After having been in the Democrats' cross hairs for the better part of 18 months, now it's Sarah Palin's turn to target them, though they're squealing about the return of the favor like stuck pigs. But Democrats have always been better at dishing trash talk out than taking it.
Saturday in Searchlight, Nevada, Sarah Palin will headline a second major Tea Party event (her keynote speech to the National Tea Party Convention in Nashville earlier this year was the first for the former GOP vice presidential candidate). The target of opportunity will be Senate majority leader Harry Reid and a Democrat Party which is sinking like the sun in the evening desert sky. Searchlight is his home town, but he won't be there. In his absence will be thousands of disaffected voters bent on ending four years of Democrat control of both houses of Congress.
LA Times blogmeister Andrew Malcolm says that although Gov. Palin will not please most Tea Party folks today by campaigning in Arizona for her former Republican ticket mate John McCain, her appearance at Saturday's Showdown in Searchlight may make up for it -- and then some:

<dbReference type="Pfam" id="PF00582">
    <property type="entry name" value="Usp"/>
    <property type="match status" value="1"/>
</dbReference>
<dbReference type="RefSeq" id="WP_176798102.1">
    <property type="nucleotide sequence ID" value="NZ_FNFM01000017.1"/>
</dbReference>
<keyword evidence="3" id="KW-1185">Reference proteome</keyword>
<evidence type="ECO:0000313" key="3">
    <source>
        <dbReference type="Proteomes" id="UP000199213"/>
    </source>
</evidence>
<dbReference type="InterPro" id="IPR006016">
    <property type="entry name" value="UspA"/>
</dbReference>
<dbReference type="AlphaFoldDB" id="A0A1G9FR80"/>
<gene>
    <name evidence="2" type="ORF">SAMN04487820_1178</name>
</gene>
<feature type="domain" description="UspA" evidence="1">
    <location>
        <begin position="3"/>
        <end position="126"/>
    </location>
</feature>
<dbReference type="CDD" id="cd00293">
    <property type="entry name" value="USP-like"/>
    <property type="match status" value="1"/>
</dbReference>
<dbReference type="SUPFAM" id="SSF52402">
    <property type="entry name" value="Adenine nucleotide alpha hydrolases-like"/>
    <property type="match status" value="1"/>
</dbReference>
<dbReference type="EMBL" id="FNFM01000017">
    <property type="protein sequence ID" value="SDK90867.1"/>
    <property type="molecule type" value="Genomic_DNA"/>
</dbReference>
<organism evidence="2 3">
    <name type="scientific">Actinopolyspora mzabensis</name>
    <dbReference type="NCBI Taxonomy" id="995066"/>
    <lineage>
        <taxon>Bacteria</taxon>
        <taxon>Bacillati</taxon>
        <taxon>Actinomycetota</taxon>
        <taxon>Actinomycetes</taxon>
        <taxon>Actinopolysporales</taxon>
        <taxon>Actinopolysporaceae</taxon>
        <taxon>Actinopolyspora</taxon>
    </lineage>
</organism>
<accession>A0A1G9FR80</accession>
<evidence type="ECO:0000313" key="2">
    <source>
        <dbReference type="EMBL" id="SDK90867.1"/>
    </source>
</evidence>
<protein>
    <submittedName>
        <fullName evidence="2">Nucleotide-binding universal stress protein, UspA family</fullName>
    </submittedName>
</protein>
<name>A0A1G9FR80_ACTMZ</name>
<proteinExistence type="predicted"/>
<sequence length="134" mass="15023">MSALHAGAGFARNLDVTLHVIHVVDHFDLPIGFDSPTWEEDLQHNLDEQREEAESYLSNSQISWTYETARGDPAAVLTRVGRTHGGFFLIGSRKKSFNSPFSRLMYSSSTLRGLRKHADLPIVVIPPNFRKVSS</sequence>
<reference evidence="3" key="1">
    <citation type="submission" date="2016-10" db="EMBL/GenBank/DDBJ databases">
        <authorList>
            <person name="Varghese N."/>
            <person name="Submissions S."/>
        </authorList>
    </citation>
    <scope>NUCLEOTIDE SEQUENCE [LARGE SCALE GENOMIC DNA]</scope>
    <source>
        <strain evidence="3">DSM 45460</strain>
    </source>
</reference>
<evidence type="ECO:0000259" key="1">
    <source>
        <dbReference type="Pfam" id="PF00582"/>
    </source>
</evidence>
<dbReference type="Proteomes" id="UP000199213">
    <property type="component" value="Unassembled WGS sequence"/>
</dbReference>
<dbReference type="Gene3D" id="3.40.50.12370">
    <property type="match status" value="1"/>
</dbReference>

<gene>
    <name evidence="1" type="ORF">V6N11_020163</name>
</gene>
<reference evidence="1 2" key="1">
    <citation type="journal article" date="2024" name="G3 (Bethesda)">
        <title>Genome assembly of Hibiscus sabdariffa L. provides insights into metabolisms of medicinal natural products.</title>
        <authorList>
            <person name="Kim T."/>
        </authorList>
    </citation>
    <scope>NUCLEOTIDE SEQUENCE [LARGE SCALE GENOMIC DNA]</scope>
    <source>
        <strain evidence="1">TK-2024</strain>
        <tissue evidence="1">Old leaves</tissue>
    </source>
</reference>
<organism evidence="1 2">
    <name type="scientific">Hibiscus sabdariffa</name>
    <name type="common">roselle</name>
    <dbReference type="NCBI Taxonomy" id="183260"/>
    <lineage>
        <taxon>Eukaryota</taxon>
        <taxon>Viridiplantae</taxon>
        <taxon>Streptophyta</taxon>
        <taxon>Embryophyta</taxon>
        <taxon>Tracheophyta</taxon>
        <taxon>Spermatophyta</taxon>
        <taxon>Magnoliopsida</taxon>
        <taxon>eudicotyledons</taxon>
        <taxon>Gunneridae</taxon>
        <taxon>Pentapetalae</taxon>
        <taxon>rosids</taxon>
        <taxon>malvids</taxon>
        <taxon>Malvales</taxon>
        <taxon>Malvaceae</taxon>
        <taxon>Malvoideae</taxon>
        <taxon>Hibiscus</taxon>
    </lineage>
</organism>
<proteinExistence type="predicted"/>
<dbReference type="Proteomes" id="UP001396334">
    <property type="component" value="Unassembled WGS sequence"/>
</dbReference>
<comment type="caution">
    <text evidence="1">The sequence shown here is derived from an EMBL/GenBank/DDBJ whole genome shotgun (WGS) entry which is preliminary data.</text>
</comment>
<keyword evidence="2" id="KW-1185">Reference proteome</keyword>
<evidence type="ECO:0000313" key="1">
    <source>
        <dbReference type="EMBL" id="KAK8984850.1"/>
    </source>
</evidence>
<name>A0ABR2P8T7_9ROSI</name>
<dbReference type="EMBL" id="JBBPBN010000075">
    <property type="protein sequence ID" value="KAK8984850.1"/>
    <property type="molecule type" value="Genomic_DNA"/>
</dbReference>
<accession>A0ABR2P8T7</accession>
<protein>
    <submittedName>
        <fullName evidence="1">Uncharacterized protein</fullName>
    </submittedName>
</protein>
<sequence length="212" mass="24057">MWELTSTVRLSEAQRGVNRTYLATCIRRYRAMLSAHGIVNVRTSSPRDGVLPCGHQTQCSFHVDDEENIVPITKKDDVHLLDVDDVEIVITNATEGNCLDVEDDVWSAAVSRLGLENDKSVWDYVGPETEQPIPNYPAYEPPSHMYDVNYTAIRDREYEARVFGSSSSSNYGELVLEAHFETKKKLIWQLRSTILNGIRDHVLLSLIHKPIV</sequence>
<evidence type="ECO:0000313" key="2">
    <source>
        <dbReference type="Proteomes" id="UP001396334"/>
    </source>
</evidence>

Palin will seek to bolster McCain's conservative credentials at a Tucson rally today, a Phoenix fundraiser tonight at the same hotel where they conceded to the Democrat ticket in 2008, and another rally in Phoenix Saturday.Though Tea Partiers and McCain supporters may not see eye to eye on many issues, one thing they can most certainly agree upon is that Saturday in Searchlight is not too early to get Harry Reid's retirement party started.
McCain's opponent, former Rep. J.D. Hayworth, paints himself as the true conservative and seeks to dismiss Palin's popular participation as "the very human impulse of gratitude" for plucking her from Alaska's relative political obscurity and dragging her down to a decisive national defeat. Which she's now turned into a bestseller, a newly-confirmed TV documentary series on the Learning Channel, a couple of million dollars and an active SARAHPAC.
Longer term, Palin is doing what any possible presidential candidate should do 32 months out: Hand out her precious personal campaign time and PAC money to potential allies for her own race should she decide to launch one about this time next year.
That's her much vaunted Common sense way.